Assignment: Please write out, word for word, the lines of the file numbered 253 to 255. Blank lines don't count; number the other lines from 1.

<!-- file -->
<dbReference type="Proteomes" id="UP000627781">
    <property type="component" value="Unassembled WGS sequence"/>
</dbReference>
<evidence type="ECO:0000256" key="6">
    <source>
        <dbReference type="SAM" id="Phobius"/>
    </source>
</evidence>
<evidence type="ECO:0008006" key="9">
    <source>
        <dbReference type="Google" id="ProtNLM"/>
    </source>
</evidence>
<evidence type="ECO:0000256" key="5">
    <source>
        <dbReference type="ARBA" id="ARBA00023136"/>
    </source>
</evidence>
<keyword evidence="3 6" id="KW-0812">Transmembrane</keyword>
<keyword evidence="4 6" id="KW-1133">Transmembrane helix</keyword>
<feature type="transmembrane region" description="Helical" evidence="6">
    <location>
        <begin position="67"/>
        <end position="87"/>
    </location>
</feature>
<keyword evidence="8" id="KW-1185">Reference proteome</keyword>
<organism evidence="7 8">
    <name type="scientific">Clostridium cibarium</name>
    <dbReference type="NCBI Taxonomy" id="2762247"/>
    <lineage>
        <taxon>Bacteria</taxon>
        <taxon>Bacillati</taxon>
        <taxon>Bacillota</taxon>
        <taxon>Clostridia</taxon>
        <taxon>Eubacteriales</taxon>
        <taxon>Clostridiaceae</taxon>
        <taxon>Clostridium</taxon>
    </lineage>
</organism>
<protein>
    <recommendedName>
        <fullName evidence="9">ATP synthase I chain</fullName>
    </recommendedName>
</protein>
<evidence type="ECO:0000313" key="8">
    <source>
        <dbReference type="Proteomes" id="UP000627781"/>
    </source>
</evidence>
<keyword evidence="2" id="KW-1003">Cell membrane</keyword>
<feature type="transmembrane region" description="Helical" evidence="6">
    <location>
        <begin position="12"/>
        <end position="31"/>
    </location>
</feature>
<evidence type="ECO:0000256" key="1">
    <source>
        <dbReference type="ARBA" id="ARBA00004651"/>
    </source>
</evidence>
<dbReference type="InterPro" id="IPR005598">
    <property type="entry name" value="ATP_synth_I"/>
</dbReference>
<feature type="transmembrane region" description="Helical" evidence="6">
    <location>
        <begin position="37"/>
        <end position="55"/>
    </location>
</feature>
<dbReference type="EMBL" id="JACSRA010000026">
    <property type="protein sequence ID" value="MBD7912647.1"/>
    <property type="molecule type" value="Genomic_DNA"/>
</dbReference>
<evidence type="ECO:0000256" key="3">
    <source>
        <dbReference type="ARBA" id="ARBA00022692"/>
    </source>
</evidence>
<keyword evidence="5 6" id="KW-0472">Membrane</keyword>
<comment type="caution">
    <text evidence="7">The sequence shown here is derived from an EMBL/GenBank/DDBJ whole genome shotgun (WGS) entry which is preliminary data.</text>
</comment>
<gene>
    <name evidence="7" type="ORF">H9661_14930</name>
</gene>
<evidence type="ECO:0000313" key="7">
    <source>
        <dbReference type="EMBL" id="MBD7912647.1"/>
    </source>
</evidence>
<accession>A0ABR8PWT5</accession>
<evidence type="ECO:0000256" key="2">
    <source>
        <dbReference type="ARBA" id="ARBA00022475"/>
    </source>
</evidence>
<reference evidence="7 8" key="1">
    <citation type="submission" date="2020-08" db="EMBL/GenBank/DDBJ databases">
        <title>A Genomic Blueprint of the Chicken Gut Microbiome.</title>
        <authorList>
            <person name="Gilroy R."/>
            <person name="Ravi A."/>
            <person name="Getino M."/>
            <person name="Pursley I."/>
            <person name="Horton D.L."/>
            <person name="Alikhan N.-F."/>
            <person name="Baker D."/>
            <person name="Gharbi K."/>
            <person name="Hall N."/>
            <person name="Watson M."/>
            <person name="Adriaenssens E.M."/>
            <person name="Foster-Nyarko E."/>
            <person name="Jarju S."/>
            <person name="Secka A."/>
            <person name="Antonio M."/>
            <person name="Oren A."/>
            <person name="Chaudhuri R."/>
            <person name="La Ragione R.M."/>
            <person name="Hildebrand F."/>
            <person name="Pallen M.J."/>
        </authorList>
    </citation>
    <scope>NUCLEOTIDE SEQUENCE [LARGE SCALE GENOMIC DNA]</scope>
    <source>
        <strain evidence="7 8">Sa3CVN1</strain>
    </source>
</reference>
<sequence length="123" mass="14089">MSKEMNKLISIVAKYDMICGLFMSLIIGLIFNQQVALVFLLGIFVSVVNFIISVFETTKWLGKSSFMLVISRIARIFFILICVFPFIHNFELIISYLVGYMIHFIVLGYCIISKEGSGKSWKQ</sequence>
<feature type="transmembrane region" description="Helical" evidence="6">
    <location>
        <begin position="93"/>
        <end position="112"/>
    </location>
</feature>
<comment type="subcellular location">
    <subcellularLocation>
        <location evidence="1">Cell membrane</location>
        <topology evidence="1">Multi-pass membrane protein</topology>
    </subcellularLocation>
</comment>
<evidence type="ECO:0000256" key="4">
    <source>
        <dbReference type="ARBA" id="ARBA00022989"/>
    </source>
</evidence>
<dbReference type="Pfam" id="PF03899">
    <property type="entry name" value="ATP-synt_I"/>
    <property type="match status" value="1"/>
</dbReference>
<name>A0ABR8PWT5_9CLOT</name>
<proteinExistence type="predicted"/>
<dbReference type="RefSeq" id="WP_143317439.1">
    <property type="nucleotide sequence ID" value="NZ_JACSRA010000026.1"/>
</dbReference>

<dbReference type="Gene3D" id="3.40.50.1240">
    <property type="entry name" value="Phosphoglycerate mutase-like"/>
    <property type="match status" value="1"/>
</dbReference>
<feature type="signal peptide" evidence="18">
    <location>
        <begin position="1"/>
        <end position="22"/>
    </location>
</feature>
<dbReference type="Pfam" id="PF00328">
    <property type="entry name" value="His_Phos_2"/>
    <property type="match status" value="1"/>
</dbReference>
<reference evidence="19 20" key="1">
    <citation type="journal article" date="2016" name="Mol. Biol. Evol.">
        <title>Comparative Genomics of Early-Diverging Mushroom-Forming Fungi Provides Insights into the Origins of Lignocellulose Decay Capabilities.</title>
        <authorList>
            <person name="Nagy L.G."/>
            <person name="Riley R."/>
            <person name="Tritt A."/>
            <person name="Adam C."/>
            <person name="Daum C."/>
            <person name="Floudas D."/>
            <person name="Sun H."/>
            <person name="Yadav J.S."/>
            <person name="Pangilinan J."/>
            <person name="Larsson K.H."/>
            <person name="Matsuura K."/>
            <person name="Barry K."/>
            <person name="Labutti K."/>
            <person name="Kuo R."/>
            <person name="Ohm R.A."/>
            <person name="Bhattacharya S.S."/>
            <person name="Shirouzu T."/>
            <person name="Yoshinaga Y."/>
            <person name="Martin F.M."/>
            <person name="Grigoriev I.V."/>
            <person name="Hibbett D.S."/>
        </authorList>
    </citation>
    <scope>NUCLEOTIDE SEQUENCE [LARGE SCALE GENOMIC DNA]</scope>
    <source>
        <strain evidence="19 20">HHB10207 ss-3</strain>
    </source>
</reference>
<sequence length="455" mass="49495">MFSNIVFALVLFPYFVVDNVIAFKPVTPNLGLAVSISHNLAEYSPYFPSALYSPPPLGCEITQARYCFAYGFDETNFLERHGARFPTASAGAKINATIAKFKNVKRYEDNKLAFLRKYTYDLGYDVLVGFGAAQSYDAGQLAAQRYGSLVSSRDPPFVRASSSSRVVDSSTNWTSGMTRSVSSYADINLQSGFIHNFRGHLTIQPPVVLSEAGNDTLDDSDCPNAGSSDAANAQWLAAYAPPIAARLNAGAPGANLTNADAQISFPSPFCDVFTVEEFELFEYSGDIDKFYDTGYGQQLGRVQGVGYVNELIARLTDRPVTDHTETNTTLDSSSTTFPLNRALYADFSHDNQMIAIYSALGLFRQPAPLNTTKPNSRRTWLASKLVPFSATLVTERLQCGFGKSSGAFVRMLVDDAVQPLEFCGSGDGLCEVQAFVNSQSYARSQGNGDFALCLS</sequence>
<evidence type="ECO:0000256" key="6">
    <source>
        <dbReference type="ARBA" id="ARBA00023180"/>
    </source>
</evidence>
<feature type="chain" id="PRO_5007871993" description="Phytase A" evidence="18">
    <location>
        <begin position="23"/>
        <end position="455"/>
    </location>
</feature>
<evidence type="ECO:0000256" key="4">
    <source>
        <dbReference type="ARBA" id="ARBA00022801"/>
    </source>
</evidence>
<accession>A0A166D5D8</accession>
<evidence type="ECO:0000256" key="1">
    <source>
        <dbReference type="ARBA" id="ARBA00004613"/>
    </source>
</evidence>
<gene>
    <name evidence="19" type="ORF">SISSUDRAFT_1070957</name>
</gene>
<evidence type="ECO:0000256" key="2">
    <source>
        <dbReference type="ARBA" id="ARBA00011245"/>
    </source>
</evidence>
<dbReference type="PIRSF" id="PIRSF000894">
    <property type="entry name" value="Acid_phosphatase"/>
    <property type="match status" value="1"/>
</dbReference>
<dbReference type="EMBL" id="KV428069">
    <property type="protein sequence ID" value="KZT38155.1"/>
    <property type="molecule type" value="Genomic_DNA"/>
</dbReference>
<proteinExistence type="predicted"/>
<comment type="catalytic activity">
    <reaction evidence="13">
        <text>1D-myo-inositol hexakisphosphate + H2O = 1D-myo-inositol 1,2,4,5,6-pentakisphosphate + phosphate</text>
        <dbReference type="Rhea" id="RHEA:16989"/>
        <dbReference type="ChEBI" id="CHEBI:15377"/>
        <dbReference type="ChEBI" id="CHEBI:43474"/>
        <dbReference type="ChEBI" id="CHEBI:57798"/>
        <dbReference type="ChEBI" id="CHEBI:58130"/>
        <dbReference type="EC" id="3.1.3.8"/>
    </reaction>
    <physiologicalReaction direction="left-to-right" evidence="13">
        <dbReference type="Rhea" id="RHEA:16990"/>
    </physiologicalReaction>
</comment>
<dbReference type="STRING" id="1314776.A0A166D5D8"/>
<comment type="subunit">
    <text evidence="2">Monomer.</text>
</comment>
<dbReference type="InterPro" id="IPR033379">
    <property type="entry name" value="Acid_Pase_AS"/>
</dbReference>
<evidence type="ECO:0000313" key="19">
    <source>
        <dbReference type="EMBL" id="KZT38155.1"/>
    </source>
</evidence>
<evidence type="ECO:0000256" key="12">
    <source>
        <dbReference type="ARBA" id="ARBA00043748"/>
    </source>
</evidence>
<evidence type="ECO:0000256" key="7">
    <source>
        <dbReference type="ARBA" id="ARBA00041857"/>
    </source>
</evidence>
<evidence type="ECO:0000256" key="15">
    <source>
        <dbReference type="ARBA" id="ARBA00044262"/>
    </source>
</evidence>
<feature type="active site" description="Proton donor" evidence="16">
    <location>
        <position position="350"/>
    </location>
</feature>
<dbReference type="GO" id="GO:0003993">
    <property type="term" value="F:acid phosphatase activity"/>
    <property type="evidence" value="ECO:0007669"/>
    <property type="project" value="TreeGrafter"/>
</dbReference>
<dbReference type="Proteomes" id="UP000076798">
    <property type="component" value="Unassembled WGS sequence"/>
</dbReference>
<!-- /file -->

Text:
    <physiologicalReaction direction="left-to-right" evidence="13">
        <dbReference type="Rhea" id="RHEA:16990"/>
    </physiologicalReaction>